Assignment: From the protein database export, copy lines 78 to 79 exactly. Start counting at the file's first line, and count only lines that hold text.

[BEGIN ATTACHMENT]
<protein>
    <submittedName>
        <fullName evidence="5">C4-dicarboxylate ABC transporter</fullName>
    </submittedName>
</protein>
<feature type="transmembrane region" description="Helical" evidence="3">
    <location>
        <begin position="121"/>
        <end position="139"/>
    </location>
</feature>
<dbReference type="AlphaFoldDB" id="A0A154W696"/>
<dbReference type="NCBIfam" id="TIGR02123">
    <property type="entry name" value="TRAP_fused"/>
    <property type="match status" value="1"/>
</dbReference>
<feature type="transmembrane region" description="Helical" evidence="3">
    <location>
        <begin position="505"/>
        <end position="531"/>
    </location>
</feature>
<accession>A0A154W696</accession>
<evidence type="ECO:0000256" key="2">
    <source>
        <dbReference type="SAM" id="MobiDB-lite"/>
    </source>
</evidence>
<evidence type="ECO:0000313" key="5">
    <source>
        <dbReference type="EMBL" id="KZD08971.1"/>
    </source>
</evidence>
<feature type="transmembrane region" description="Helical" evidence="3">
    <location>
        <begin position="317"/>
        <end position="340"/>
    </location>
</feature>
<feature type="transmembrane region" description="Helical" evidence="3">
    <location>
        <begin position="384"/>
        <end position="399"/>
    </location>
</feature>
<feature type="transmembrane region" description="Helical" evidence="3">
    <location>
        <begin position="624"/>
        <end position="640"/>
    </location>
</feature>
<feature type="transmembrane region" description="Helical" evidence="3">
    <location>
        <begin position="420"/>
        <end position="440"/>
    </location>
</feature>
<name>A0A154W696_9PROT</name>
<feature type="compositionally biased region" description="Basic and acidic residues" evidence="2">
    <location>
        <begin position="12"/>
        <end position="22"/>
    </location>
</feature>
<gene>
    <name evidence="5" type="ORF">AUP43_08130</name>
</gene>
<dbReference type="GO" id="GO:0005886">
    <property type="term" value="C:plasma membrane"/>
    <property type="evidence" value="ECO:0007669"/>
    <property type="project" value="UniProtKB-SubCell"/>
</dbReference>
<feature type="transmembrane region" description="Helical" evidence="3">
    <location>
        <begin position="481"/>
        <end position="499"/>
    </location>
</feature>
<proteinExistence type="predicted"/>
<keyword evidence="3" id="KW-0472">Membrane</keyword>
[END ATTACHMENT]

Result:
</feature>
<proteinExistence type="predicted"/>